Coca-Cola recently announced plans to deploy Ekocenters in developing communities in Africa, Asia, Latin America and North America. These one-stop shops will offer clean water, power, internet, vaccines, cooked meals, and yes, coke products, in places where all of the above are scarce resources.
The US has significantly tightened its rules on the use of chimpanzees in medical research, ruling it out except for cases in which there's no other valid testing method.
Researchers at the University of Washington and the University of Pittsburgh Medical Center have developed a way of powering heart pumps wirelessly.
There are video games to help you work out, improve memory, and obviously, just for plain fun. But what about advanced physical therapy video games?
Scientists have made biodegradable polymers that can self-assemble into nanofiber spheres. They are injected into wounds to help cells form new tissue.
Worms and fish may be the key to helping people with injured nervous systems.
Bacteria usually attack you with toxins designed to hijack or even kill host cells. To avoid self-destruction, bacteria possess a way of protecting themselves from their own toxins.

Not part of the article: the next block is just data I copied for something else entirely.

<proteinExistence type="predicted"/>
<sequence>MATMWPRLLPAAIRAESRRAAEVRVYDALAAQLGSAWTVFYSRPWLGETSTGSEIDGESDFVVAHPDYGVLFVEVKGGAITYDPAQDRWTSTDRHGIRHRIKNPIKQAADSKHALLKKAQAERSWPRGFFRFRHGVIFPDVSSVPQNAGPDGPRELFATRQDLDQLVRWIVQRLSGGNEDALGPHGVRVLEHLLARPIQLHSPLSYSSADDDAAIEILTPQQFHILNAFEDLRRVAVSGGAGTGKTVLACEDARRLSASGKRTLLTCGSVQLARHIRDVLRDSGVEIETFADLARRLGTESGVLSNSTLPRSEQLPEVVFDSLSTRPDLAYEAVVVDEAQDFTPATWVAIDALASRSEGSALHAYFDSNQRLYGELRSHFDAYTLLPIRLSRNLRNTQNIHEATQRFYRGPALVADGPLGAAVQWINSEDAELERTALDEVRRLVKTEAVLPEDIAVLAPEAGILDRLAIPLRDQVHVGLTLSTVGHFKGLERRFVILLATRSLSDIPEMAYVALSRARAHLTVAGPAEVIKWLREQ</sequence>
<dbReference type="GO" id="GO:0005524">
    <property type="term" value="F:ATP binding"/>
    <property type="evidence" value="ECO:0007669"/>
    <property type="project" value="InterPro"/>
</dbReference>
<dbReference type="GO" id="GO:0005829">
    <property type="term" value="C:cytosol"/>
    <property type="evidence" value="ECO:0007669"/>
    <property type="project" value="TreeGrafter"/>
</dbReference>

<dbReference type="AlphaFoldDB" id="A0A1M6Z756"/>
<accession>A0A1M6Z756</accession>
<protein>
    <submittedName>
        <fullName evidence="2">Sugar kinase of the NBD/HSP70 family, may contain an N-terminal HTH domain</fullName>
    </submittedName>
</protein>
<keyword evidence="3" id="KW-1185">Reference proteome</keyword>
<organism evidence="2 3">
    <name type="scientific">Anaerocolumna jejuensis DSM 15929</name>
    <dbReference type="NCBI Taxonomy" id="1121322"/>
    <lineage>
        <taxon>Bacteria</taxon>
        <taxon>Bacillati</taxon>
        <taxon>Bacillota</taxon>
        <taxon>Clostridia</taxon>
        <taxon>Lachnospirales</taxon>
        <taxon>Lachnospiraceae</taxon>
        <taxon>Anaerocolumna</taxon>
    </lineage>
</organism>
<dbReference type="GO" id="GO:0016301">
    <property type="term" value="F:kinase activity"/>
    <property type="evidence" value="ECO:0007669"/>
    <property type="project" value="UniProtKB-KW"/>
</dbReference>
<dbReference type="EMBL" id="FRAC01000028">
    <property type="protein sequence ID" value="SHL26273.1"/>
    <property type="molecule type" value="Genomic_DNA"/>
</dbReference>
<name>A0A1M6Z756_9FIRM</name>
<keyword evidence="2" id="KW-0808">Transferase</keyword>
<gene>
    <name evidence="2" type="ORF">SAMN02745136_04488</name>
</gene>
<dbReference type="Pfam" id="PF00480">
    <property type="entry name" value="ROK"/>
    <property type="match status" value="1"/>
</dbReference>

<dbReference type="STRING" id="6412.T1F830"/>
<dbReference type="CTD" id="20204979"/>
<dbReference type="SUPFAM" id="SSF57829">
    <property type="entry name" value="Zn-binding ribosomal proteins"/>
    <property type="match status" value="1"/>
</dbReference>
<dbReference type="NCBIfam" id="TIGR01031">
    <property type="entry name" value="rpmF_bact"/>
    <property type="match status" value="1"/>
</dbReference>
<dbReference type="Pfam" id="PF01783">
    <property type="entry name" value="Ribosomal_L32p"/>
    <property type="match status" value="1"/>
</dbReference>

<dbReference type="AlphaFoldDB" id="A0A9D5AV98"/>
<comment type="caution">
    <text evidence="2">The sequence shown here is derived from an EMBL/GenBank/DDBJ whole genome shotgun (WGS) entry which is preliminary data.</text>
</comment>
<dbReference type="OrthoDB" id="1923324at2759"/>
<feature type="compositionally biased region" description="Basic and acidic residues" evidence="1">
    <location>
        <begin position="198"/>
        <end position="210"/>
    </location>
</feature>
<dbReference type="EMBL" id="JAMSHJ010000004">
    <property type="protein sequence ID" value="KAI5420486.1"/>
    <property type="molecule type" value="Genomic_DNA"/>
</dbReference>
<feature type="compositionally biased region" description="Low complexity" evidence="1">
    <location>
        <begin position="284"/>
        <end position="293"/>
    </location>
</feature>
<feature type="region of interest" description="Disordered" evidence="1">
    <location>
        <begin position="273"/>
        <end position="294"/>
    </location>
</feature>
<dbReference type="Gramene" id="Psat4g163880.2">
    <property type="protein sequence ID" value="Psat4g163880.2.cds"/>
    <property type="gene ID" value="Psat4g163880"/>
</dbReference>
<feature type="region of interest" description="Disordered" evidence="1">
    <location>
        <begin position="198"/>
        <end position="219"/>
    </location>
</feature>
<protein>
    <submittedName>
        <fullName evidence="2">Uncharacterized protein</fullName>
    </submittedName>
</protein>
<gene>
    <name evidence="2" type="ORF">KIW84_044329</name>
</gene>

People around the world thought a simple vaccination would save their children from the H1N1 virus. Parents in Finland are finding out that the shot that was supposed to save their children might actually be harming them instead.
An astonishing new painkiller has been developed at Stony Brook University. It boasts no side effects or addictive qualities and could be ready for consumption within a year or two.
People who are haunted by visions of war and scenes of violence sometimes wish they could remove the bad memories from their minds. Medical researchers at Johns Hopkins University think that it may be possible someday.
Getting tired of the global movement to spy on everyone, everywhere? Too bad - because it looks like your prescription pills are the next consumer item that will be modified to transmit data (spy) on you.
UC Irvine researchers have created the first 'plastic antibodies' and successfully tested them in mice.
Researchers have created and programmed robots the size of single molecules that can move independently and even make tiny products themselves.
A University of Missouri professor has developed a device that could test for some cancers as easily as a pregnancy test.